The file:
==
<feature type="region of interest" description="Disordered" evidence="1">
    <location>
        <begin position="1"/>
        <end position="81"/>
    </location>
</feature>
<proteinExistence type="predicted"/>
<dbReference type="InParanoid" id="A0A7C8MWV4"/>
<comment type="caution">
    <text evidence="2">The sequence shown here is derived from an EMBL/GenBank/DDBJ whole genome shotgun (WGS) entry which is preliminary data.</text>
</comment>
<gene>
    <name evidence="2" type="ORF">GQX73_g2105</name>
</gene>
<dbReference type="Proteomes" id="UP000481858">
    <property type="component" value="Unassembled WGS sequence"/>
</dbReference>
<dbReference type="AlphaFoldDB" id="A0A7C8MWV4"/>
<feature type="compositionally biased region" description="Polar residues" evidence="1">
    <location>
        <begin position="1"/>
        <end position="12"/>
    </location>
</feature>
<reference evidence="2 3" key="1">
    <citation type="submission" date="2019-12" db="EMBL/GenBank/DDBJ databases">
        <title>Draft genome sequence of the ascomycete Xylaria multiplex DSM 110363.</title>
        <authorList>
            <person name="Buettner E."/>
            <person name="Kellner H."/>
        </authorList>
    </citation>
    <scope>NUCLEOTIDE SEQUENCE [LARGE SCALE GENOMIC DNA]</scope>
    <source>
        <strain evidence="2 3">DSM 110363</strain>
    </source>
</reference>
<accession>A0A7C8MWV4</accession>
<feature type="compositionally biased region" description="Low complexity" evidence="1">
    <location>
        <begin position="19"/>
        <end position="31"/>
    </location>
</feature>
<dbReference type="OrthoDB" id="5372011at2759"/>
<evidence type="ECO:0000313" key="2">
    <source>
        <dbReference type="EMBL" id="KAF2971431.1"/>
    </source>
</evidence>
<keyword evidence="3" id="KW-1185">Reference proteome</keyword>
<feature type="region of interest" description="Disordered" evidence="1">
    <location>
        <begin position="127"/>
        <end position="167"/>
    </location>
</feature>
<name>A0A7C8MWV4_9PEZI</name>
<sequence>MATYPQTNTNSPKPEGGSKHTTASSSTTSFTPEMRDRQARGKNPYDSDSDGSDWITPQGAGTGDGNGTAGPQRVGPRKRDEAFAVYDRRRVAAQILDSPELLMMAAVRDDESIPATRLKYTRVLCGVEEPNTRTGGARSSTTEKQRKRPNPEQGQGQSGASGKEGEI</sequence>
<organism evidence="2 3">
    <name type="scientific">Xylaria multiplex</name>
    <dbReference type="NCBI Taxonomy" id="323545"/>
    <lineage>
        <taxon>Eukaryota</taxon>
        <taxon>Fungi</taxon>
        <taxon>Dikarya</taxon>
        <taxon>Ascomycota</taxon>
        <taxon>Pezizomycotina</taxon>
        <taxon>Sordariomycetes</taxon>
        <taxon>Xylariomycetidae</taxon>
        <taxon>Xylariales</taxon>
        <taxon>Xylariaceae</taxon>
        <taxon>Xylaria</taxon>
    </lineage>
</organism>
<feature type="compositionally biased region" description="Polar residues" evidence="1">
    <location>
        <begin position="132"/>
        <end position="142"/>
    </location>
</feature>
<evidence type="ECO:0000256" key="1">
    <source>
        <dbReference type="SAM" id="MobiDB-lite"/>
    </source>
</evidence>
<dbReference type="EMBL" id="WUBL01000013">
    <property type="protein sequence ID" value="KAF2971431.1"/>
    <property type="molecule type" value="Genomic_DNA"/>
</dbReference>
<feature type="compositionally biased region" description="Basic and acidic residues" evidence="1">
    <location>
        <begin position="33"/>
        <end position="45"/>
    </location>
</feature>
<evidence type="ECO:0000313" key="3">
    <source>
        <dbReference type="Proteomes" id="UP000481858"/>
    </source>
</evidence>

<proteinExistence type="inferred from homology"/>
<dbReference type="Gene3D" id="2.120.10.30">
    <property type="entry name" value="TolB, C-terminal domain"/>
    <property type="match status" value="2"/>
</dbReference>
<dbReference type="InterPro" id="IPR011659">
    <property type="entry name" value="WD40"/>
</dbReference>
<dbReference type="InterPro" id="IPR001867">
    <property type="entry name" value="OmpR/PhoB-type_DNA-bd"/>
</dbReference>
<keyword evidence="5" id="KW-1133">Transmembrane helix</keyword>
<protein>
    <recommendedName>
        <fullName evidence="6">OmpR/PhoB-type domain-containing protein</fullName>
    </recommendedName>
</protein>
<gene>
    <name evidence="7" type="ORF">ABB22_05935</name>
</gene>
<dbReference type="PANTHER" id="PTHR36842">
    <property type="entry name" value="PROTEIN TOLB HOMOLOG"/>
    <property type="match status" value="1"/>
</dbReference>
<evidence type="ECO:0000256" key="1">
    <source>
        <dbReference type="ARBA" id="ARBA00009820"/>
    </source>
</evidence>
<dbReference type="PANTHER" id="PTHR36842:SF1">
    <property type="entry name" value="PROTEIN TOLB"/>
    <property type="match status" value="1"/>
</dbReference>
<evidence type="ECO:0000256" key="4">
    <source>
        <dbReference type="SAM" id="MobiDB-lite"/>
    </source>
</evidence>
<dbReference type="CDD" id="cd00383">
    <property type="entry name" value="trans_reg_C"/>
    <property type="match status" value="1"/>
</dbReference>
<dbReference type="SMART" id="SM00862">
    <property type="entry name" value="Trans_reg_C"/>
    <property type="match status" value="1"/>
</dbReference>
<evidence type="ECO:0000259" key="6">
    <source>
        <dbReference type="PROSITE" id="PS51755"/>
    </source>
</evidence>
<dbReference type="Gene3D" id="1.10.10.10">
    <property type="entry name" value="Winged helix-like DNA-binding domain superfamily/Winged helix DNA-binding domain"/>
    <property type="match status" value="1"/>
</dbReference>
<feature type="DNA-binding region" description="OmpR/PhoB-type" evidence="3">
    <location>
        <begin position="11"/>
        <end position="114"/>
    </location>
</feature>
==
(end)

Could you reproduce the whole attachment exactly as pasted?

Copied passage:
<feature type="region of interest" description="Disordered" evidence="1">
    <location>
        <begin position="1"/>
        <end position="81"/>
    </location>
</feature>
<proteinExistence type="predicted"/>
<dbReference type="InParanoid" id="A0A7C8MWV4"/>
<comment type="caution">
    <text evidence="2">The sequence shown here is derived from an EMBL/GenBank/DDBJ whole genome shotgun (WGS) entry which is preliminary data.</text>
</comment>
<gene>
    <name evidence="2" type="ORF">GQX73_g2105</name>
</gene>
<dbReference type="Proteomes" id="UP000481858">
    <property type="component" value="Unassembled WGS sequence"/>
</dbReference>
<dbReference type="AlphaFoldDB" id="A0A7C8MWV4"/>
<feature type="compositionally biased region" description="Polar residues" evidence="1">
    <location>
        <begin position="1"/>
        <end position="12"/>
    </location>
</feature>
<reference evidence="2 3" key="1">
    <citation type="submission" date="2019-12" db="EMBL/GenBank/DDBJ databases">
        <title>Draft genome sequence of the ascomycete Xylaria multiplex DSM 110363.</title>
        <authorList>
            <person name="Buettner E."/>
            <person name="Kellner H."/>
        </authorList>
    </citation>
    <scope>NUCLEOTIDE SEQUENCE [LARGE SCALE GENOMIC DNA]</scope>
    <source>
        <strain evidence="2 3">DSM 110363</strain>
    </source>
</reference>
<accession>A0A7C8MWV4</accession>
<feature type="compositionally biased region" description="Low complexity" evidence="1">
    <location>
        <begin position="19"/>
        <end position="31"/>
    </location>
</feature>
<dbReference type="OrthoDB" id="5372011at2759"/>
<evidence type="ECO:0000313" key="2">
    <source>
        <dbReference type="EMBL" id="KAF2971431.1"/>
    </source>
</evidence>
<keyword evidence="3" id="KW-1185">Reference proteome</keyword>
<feature type="region of interest" description="Disordered" evidence="1">
    <location>
        <begin position="127"/>
        <end position="167"/>
    </location>
</feature>
<name>A0A7C8MWV4_9PEZI</name>
<sequence>MATYPQTNTNSPKPEGGSKHTTASSSTTSFTPEMRDRQARGKNPYDSDSDGSDWITPQGAGTGDGNGTAGPQRVGPRKRDEAFAVYDRRRVAAQILDSPELLMMAAVRDDESIPATRLKYTRVLCGVEEPNTRTGGARSSTTEKQRKRPNPEQGQGQSGASGKEGEI</sequence>
<organism evidence="2 3">
    <name type="scientific">Xylaria multiplex</name>
    <dbReference type="NCBI Taxonomy" id="323545"/>
    <lineage>
        <taxon>Eukaryota</taxon>
        <taxon>Fungi</taxon>
        <taxon>Dikarya</taxon>
        <taxon>Ascomycota</taxon>
        <taxon>Pezizomycotina</taxon>
        <taxon>Sordariomycetes</taxon>
        <taxon>Xylariomycetidae</taxon>
        <taxon>Xylariales</taxon>
        <taxon>Xylariaceae</taxon>
        <taxon>Xylaria</taxon>
    </lineage>
</organism>
<feature type="compositionally biased region" description="Polar residues" evidence="1">
    <location>
        <begin position="132"/>
        <end position="142"/>
    </location>
</feature>
<evidence type="ECO:0000256" key="1">
    <source>
        <dbReference type="SAM" id="MobiDB-lite"/>
    </source>
</evidence>
<dbReference type="EMBL" id="WUBL01000013">
    <property type="protein sequence ID" value="KAF2971431.1"/>
    <property type="molecule type" value="Genomic_DNA"/>
</dbReference>
<feature type="compositionally biased region" description="Basic and acidic residues" evidence="1">
    <location>
        <begin position="33"/>
        <end position="45"/>
    </location>
</feature>
<evidence type="ECO:0000313" key="3">
    <source>
        <dbReference type="Proteomes" id="UP000481858"/>
    </source>
</evidence>

<proteinExistence type="inferred from homology"/>
<dbReference type="Gene3D" id="2.120.10.30">
    <property type="entry name" value="TolB, C-terminal domain"/>
    <property type="match status" value="2"/>
</dbReference>
<dbReference type="InterPro" id="IPR011659">
    <property type="entry name" value="WD40"/>
</dbReference>
<dbReference type="InterPro" id="IPR001867">
    <property type="entry name" value="OmpR/PhoB-type_DNA-bd"/>
</dbReference>
<keyword evidence="5" id="KW-1133">Transmembrane helix</keyword>
<protein>
    <recommendedName>
        <fullName evidence="6">OmpR/PhoB-type domain-containing protein</fullName>
    </recommendedName>
</protein>
<gene>
    <name evidence="7" type="ORF">ABB22_05935</name>
</gene>
<dbReference type="PANTHER" id="PTHR36842">
    <property type="entry name" value="PROTEIN TOLB HOMOLOG"/>
    <property type="match status" value="1"/>
</dbReference>
<evidence type="ECO:0000256" key="1">
    <source>
        <dbReference type="ARBA" id="ARBA00009820"/>
    </source>
</evidence>
<dbReference type="PANTHER" id="PTHR36842:SF1">
    <property type="entry name" value="PROTEIN TOLB"/>
    <property type="match status" value="1"/>
</dbReference>
<evidence type="ECO:0000256" key="4">
    <source>
        <dbReference type="SAM" id="MobiDB-lite"/>
    </source>
</evidence>
<dbReference type="CDD" id="cd00383">
    <property type="entry name" value="trans_reg_C"/>
    <property type="match status" value="1"/>
</dbReference>
<dbReference type="SMART" id="SM00862">
    <property type="entry name" value="Trans_reg_C"/>
    <property type="match status" value="1"/>
</dbReference>
<evidence type="ECO:0000259" key="6">
    <source>
        <dbReference type="PROSITE" id="PS51755"/>
    </source>
</evidence>
<dbReference type="Gene3D" id="1.10.10.10">
    <property type="entry name" value="Winged helix-like DNA-binding domain superfamily/Winged helix DNA-binding domain"/>
    <property type="match status" value="1"/>
</dbReference>
<feature type="DNA-binding region" description="OmpR/PhoB-type" evidence="3">
    <location>
        <begin position="11"/>
        <end position="114"/>
    </location>
</feature>